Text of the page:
Jack Pitt-Brooke: Harry Redknapp tumbles at Tottenham just months after reigning supreme

Spurs manager left in a weak position by their failure to qualify for the Champions League

From two points in eight games to fourth place and the exit door; the Harry Redknapp era at Tottenham has been defined by friction, dynamism, and the overwhelming football force of momentum.

As recently as this January he was hailing the greatest Tottenham team of his generation, presiding over the best attacking football in England, breathing on the necks of the Manchester clubs, and enjoying a higher profile than any English manager since Kevin Keegan. To suggest than that he would leave like this was absurd.

In mid-January Redknapp said that his team, comfortably third in the Premier League, would have beaten the great Tottenham side of 20 years before, which won the 1991 FA Cup. "They had a few special players: Gazza, Gary Lineker, and Gary Mabbutt was a good player," Redknapp reflected. "But you'd fancy this team would be stronger than that now."

There was not much dissent. In the autumn Tottenham won 10 out of 11 league games. They were the only unbeaten team over the Christmas period. They were, unambiguously, the best team outside Manchester.

But the drama of Redknapp's rise could not be sustained. And the day when he reached the peak of his profile also unleashed the forces which brought him down. On the morning of 8 February Redknapp was acquitted of charges of tax evasion. That evening, Fabio Capello resigned as England manager. Redknapp started the day in the dock, and ended it on top of the football world.

Redknapp was favourite for the England job, with the bookmakers, the players and fans. Three days later Spurs eviscerated Newcastle United 5-0, while the fans at White Hart Lane implored him not to take up the anticipated offer.

The presumption was that Redknapp would be offered the job, and would take it. He did not loudly distance himself from it. In Spurs' next game, at Arsenal, Tottenham raced into a 2-0 lead. This would have given them a 13-point margin over their local rivals, and set Redknapp up to beat his 2009-10 finish and go straight into the group stages of the Champions League.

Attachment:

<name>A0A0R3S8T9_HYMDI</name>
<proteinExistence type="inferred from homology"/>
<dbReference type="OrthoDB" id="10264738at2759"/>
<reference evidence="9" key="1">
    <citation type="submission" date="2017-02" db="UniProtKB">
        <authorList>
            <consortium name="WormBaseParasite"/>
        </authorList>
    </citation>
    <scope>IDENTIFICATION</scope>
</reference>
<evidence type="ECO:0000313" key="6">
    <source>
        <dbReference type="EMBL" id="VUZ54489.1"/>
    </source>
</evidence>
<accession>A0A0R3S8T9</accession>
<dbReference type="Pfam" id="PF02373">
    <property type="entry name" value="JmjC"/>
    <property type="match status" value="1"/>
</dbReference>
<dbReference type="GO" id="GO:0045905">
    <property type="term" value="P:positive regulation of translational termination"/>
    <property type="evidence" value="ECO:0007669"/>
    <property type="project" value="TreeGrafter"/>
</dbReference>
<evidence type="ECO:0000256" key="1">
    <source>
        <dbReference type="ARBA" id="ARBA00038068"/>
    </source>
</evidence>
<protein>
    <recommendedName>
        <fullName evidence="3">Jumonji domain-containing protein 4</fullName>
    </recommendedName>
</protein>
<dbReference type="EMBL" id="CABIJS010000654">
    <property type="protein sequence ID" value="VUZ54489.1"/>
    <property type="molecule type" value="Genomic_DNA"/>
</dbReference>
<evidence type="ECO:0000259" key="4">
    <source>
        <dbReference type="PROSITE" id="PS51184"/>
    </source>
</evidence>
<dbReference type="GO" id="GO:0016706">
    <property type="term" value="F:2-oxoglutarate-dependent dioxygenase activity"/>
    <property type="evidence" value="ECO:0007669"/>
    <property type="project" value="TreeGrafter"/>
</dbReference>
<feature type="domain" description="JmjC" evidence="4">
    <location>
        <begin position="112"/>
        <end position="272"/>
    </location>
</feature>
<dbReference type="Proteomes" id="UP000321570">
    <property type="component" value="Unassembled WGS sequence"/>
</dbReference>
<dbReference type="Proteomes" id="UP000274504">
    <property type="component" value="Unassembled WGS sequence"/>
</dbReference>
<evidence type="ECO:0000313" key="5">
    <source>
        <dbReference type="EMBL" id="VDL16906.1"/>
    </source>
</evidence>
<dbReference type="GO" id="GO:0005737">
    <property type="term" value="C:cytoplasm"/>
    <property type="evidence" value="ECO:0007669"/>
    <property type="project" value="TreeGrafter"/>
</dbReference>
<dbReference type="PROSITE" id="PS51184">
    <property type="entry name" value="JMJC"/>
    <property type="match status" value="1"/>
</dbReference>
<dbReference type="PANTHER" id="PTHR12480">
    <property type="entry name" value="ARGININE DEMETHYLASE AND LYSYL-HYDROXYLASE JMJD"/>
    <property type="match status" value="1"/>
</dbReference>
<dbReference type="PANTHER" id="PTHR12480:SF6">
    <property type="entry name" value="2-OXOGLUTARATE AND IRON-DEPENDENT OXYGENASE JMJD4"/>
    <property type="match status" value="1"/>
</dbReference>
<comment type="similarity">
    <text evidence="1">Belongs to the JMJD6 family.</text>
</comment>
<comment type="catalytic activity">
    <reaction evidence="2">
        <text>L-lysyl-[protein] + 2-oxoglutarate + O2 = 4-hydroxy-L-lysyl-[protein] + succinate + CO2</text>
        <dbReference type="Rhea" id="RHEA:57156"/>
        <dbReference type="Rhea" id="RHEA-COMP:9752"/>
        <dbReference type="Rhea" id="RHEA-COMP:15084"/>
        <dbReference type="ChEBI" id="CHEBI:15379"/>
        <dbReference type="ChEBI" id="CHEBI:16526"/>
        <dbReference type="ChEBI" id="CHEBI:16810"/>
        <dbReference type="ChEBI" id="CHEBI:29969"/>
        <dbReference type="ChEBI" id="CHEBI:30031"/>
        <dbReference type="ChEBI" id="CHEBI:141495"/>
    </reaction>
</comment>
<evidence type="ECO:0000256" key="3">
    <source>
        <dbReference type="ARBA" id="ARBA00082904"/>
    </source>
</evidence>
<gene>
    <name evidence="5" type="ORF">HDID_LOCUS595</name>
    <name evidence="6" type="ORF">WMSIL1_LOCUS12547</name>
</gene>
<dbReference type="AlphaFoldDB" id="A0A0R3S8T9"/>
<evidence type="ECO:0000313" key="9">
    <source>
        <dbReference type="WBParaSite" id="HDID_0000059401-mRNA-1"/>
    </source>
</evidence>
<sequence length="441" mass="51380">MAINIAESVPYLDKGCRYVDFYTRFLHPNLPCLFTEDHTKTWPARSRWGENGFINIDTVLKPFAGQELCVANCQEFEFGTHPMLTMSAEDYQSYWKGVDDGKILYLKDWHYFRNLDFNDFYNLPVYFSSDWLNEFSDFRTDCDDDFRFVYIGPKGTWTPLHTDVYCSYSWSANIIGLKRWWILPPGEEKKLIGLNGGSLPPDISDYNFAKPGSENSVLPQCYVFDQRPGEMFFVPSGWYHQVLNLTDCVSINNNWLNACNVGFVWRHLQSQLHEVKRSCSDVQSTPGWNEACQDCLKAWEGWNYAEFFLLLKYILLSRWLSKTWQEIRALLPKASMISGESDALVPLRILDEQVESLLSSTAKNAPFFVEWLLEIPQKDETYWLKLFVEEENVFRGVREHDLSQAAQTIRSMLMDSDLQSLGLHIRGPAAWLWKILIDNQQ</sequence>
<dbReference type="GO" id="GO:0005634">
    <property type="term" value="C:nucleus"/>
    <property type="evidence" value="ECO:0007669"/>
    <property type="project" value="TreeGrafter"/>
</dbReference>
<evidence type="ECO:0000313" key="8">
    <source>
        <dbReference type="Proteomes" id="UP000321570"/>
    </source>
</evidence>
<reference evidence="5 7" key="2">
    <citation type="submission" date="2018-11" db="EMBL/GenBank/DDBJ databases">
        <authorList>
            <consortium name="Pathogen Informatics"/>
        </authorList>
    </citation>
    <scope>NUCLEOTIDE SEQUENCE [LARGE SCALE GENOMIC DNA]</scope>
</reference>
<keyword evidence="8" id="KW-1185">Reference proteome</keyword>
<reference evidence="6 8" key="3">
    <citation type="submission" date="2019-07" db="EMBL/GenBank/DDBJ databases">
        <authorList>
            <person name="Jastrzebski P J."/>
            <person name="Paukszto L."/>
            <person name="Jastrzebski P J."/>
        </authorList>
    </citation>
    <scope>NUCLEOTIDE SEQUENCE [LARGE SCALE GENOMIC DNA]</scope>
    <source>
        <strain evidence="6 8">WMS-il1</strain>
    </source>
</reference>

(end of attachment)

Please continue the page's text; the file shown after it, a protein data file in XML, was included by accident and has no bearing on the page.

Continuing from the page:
But it did not go that way. Tottenham collapsed, Arsenal won 5-2 and the spiral began. Spurs won one of their next eight league games. Redknapp denied that the England speculation made a difference, but the players' performance suggested otherwise. The possibility that Redknapp might not be there beyond the summer appeared to distract them. "That is the biggest load of nonsense I've ever heard in my life", Redknapp said, when asked about it.

As Spurs' form fell away so did their hopes of a title challenge, and then a procession into third, and then an FA Cup final. Many held Redknapp responsible for this, as the team lost focus. By the end of the season, as Spurs fought their way into fourth, there was even a sense that his presumed departure for England might be welcomed.

Of course, frustration with fourth shows just how well Redknapp had done at Tottenham. He inherited a mess from Juande Ramos, and the famous two points from eight games in 2008 was indeed abysmal. Redknapp took them into the Champions League and beat both Milan sides.

Modern club football, though, is all about momentum. And by this spring it felt as if Redknapp's use to Spurs, and their enthusiasm for him, were on the wane. The England link had changed the dynamic. There was no desire to extend his contract far into the future.

"They don't care whether I'm the manager next year, they wouldn't lose any sleep over that or whoever comes," Redknapp said of his players, in March, during the England speculation. "That's football: footballers are footballers, they play the game, they come in every day and train, somebody else comes in the door tomorrow and it's 'the king is dead, long live the king'."